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When To Hang Your Tree Stand For The Rut

I vividly recall being a teenager, bowhunting with my family on our property. Every year, like clockwork, a rub line would appear in a wooded area between an old logging road and a small cattle pasture in mid-October. The strip of timber was only 200 yards wide and perhaps 300 yards long. Yet, every year, bucks would rub in the same general spot. When November arrived, the logging road near the rub area would also be lined with multiple scrapes in the same annual fashion.

My family always found hunting success in this location. Twenty years have come and gone, and my father continues to hunt on this property. Last season, he kept the tradition alive by harvesting a nice eight-pointer where the rub and scrape lines always meet. It’s a safe bet to believe that the area will always have a treestand hanging nearby.

In my own tradition, I begin preparing for the upcoming deer season by hanging treestands and setting blinds in July, with these memories in mind. I do this to keep from disturbing a deer’s natural travel route. It also provides adequate time for my human scent to leave the area. It also familiarizes the deer with my stands and blinds so they don’t see them as a threat.

Author carrying Hawk Rival Lite hang on tree stand for placement.

Pre-Rut Stand Locations

When you hang a tree stand in the summer, finding an area that can be hunted during early bow season is much easier because deer are still in a summer-like pattern, making their travel routes easier to locate.

The challenge presents itself when it comes to hanging stands during this time of year and ensuring they are in suitable places to hunt when bucks enter the rut stage in late October and November due to the vast difference in foliage coverage that occurs from summer to fall. When mid-October arrives, and the pre-rut begins, a hunter never wants to realize they placed their stand in the wrong location when deer movement becomes less predictable. If the hunter tries to move stands to adjust to rut movement, they are likely to disturb the area with noise and scent, pushing deer into a different place.

Portable blind after being placed in position during midsummer.

It is vital to find areas that bucks use each year. One should find historically good locations to ensure that a stand or blind is in the right location for hunting bucks during the pre-rut when hanging them in July.

As with the location near my parents’ home, bucks often use the same areas to begin their pre-rut activities, such as making rubs and scrapes. In the past two years, I have recorded zones where I find most of the pre-rut buck sign on a GPS hunting app, such as OnX Maps. While scouting or hunting and finding a scrape or rub, I use my app to add a waypoint that identifies each located deer sign.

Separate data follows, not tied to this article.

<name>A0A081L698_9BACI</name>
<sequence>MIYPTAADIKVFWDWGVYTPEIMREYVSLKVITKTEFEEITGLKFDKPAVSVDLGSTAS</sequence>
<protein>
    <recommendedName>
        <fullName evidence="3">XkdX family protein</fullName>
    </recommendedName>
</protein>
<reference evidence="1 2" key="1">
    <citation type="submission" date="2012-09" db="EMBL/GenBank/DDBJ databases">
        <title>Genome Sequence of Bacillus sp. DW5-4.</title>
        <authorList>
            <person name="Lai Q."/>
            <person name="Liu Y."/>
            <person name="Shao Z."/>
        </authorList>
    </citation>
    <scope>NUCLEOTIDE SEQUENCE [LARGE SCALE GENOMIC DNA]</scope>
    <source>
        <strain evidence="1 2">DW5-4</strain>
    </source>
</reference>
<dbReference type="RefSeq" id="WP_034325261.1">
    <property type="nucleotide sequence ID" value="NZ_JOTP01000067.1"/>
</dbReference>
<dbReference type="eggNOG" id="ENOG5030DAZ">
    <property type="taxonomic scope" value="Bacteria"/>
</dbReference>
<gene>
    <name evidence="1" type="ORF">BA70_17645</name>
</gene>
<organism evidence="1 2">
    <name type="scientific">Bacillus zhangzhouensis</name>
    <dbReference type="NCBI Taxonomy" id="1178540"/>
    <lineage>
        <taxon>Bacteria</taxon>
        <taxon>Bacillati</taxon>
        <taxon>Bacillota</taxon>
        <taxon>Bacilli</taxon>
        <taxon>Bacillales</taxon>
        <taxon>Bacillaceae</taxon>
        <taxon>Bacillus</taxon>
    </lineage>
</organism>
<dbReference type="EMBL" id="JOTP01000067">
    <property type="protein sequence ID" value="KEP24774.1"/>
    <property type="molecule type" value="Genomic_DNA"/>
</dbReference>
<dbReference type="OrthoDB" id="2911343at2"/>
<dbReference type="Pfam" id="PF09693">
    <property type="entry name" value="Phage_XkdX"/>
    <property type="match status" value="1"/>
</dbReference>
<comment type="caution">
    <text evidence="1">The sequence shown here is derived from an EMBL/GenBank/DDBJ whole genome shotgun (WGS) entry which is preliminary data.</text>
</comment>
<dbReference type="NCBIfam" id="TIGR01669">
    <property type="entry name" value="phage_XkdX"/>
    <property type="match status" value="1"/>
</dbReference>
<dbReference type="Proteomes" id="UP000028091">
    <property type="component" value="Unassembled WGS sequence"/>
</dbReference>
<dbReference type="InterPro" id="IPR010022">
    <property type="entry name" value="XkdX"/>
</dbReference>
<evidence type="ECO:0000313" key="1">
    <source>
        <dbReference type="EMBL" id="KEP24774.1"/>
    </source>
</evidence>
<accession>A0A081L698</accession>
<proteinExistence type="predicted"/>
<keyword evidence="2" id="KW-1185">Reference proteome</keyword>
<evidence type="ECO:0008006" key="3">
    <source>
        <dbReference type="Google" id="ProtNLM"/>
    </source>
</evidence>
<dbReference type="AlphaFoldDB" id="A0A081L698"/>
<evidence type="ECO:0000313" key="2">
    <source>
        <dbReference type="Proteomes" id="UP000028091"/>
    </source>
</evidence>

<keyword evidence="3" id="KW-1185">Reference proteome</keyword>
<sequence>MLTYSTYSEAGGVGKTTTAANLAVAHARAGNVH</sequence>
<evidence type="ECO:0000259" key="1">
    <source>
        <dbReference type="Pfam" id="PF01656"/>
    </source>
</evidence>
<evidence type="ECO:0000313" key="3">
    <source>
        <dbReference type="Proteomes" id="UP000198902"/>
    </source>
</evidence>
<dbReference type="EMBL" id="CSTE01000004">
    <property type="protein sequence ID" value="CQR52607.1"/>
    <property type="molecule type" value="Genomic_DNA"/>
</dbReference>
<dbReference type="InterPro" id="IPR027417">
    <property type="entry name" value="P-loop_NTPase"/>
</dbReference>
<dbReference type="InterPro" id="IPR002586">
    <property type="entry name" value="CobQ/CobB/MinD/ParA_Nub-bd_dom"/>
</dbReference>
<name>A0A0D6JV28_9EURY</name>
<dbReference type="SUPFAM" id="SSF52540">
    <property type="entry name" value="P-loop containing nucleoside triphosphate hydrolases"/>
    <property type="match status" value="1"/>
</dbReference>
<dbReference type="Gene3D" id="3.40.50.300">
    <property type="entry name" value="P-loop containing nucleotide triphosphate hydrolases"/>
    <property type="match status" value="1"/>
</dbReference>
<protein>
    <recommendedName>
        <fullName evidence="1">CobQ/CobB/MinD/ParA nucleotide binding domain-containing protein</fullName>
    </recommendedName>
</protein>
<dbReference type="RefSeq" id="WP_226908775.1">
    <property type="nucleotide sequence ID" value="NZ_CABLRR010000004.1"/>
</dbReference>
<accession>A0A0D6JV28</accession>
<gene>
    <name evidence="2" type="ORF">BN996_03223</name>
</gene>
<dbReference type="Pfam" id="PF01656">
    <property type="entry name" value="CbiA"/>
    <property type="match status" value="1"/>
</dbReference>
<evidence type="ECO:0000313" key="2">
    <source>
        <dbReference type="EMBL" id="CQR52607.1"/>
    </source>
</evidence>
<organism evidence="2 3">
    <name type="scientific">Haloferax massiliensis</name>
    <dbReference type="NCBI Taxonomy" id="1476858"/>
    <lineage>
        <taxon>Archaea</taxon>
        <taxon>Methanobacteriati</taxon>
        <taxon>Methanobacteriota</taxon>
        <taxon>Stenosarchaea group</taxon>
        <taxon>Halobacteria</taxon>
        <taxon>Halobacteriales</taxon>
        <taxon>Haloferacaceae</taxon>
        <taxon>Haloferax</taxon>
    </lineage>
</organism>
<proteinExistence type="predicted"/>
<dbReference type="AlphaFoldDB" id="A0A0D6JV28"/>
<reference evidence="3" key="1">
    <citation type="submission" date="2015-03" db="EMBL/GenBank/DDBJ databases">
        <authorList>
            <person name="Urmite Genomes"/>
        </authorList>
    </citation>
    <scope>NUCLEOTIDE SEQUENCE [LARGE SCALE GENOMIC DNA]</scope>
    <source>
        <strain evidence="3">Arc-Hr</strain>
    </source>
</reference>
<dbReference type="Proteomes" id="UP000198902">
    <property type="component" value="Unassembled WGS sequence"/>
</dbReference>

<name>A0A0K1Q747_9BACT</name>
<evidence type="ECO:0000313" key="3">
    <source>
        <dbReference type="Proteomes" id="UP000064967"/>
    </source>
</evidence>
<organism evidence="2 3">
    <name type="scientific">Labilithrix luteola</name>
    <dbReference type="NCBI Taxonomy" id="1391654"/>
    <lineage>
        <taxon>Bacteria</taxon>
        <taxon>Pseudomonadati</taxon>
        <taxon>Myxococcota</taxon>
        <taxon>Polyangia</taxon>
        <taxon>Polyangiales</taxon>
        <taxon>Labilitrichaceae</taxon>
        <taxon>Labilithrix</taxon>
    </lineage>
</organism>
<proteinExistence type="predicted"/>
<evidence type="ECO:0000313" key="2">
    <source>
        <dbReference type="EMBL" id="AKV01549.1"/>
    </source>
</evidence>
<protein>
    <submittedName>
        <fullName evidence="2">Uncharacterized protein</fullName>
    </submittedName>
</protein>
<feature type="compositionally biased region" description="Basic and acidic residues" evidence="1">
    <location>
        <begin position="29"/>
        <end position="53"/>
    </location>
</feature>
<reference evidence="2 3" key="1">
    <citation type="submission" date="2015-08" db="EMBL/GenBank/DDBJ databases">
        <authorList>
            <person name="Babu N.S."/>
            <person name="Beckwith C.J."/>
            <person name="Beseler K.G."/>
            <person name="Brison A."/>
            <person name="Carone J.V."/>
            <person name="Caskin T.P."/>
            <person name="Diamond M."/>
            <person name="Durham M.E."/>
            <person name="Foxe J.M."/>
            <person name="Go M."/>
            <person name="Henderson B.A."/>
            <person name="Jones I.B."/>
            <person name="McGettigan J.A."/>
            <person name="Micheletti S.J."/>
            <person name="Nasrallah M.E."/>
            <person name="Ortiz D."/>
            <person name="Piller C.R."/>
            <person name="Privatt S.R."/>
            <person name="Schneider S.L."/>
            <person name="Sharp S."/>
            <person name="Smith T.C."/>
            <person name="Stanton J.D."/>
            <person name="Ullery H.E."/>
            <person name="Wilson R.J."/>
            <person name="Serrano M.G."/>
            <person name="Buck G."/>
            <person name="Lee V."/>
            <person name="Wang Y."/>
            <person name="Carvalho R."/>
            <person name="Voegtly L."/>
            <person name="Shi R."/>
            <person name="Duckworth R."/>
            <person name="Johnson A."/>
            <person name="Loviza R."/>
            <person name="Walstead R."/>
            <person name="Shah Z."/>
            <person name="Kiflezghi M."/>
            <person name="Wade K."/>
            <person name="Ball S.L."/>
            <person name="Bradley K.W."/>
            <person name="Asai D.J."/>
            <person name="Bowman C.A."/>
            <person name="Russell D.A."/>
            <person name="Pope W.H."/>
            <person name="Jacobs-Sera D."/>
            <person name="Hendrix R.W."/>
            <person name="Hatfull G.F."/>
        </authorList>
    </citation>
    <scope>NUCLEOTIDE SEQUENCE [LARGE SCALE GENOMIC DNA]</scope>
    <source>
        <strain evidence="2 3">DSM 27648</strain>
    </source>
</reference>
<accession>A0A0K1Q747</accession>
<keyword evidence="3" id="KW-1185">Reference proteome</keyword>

The same goes for finding other non-rut-related signs. There are waypoints for bedding and feeding areas, crossings, pinch points, and trails. During the summer months, when it is hot and the look of the hunting zone is different than it is in fall, I can refer to my OnX Maps and see precisely where deer create the most significant signs.

Hunter cutting shooting lanes during the summer. (Photo credit: Nexus Outdoors)

Rut Stand Locations

During early to mid-November, the peak of the rut is in full swing, referred to as the chasing stage. The chasing stage is followed by the tending or lockdown stage, which occurs mid- to late- November. It is hard for hunters to predict where bucks are located during these two stages. I’m not sure if the bucks themselves know where they are during this time.

Hunters using GPS hunting app to mark stand locations. (Photo credit: Nexus Outdoors)

When hanging treestands or blinds during the summer for peak rut movement, one must concentrate on where the does spend most of their time. The only predictable aspect of the rut is that bucks will be wherever does are. In the summer of 2021, I set up a tower blind the week of July 4. I placed the blind on a hill that overlooked a crossing and what had been in past years a large feeding area. After setting up the blind, I did not return until the first week of November. On November 18, I harvested a nice 10-pointer who had his nose curled and was in hot pursuit of a doe.

To successfully hang a tree stand or place blinds in the right location during the summer, it’s vital to use memories of past years and references to notes. Each year, keep fine-tuning stand locations, and when fall arrives, success will be imminent.

Author with southern Missouri buck, featuring blind in background.

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